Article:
Friday February 23rd, 2001
An alternative Formula One series backed by major carmakers is unlikely to happen, world motor sport chief Max Mosley was quoted as saying on Friday.
"I do not believe in such a hypothesis," the International Automobile Federation (FIA) president told Italy's Gazzetta dello Sport newspaper on a visit to Milan.
"But if it were to happen it would be under the FIA. The carmakers, however, are interested in competing in the same championship won by [Argentine Juan Manuel] Fangio and [Jim] Clark, not in creating a new one."
German car magazine Auto, Motor und Sport quoted Formula One boss Bernie Ecclestone as saying this week that he had been asked by a consortium of five leading Grand Prix car constructors to look into the possibility of a new series.
"The constructors have asked me whether I would manage a new racing series under contract to them," he said.
His comments came as German media groups EM.TV and Kirch positioned themselves to buy a further controlling stake in Ecclestone's family trust SLEC, which holds the commercial rights to Formula One until 2010.
Mosley has said he is against the deal between the media groups, which has yet to satisfy the FIA general assembly. He has also said he wants to see the consortium of carmakers buy into SLEC.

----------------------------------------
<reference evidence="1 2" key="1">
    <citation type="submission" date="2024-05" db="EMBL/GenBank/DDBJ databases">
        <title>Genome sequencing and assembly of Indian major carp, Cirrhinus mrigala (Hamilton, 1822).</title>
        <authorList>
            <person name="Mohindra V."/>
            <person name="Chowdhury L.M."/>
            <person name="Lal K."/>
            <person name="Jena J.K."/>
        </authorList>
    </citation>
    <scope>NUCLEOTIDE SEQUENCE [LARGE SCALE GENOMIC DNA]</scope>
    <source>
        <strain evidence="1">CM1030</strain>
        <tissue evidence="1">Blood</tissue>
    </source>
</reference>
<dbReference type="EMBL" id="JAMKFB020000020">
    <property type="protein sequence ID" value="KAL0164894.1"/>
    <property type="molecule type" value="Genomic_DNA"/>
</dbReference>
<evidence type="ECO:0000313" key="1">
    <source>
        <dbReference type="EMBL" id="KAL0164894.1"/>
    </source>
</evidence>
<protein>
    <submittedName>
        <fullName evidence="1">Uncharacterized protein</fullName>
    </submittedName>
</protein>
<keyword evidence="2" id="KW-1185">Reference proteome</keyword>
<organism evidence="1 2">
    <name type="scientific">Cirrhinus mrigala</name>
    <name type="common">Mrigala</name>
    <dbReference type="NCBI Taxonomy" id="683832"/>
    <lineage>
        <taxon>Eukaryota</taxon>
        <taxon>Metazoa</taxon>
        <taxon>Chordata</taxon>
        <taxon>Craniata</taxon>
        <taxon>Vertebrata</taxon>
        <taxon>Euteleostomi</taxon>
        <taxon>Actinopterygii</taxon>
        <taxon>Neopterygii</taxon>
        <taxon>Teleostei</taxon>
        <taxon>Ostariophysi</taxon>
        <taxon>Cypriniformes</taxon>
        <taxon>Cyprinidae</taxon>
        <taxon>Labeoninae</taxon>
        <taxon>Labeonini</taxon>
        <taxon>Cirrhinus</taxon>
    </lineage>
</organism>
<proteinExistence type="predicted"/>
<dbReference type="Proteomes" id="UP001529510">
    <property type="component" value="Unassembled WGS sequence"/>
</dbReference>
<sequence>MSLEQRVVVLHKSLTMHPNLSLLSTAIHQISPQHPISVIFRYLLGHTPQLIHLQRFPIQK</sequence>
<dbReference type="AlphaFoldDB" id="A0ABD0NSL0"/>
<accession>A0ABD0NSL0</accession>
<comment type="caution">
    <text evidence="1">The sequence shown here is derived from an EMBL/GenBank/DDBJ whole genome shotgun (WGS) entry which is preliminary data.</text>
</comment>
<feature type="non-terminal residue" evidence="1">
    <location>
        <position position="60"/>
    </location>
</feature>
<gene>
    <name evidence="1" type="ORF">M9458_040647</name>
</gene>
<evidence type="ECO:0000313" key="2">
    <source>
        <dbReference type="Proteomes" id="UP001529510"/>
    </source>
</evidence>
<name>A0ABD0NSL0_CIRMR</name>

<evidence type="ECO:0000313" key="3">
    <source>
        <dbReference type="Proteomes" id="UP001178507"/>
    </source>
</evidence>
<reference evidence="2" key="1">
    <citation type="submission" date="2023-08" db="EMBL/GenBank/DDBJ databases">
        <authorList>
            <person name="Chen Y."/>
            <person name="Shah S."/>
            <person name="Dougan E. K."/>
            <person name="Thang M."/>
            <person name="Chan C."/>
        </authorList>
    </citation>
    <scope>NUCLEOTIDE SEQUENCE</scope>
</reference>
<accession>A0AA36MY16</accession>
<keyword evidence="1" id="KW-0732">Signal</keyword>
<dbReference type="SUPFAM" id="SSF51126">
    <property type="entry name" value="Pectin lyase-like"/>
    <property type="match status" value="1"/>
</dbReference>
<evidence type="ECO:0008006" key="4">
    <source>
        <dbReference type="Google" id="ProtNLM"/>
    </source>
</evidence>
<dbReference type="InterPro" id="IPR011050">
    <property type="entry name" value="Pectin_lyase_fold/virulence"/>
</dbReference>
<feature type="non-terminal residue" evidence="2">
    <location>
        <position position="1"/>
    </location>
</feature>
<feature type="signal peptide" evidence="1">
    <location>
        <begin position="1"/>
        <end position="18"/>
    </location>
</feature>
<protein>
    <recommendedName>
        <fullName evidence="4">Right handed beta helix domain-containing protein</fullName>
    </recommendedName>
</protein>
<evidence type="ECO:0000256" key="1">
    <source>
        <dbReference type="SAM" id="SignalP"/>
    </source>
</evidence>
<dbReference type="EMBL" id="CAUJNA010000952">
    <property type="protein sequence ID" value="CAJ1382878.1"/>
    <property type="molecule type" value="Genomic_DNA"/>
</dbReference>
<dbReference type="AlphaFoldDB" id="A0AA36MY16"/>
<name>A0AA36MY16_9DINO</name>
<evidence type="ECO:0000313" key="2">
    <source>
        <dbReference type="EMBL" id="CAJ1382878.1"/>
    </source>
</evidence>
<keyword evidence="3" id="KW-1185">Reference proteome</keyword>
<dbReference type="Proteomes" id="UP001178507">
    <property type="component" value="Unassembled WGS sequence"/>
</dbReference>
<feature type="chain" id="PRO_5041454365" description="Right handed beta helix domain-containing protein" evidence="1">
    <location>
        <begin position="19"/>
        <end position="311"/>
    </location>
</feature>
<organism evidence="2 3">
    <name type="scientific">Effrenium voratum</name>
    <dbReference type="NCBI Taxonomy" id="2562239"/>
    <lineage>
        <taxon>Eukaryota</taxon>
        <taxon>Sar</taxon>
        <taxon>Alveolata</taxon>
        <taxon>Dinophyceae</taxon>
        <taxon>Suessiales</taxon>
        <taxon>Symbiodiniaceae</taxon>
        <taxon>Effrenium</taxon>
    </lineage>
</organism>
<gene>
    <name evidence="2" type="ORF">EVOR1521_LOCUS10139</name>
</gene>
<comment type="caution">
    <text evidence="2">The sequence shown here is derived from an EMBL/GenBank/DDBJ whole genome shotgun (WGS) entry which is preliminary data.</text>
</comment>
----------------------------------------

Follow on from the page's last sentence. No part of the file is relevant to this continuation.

"We must be sure that whoever controls the television rights can fulfil all the obligations of the current contract," Mosley told the Gazzetta.
"And I ask myself whether Kirch, a man of pay-TV, is capable of doing so. We must talk about it but my impression is that the general assembly, which will make the decision, is not in favour of his coming in."
The Kirch media group said on Friday it was on the verge of securing the financing for debt-laden rival EM.TV's option to raise its stake in SLEC.
Kirch has agreed to rescue EM.TV in a deal which would hand the company 25.1 percent of EM.TV's voting rights and half its 50 percent stake in SLEC.
The head of Renault sport, the French carmaker which owns the Benetton team, said on Thursday that Formula One must remain on public-access television and not be moved to pay channels.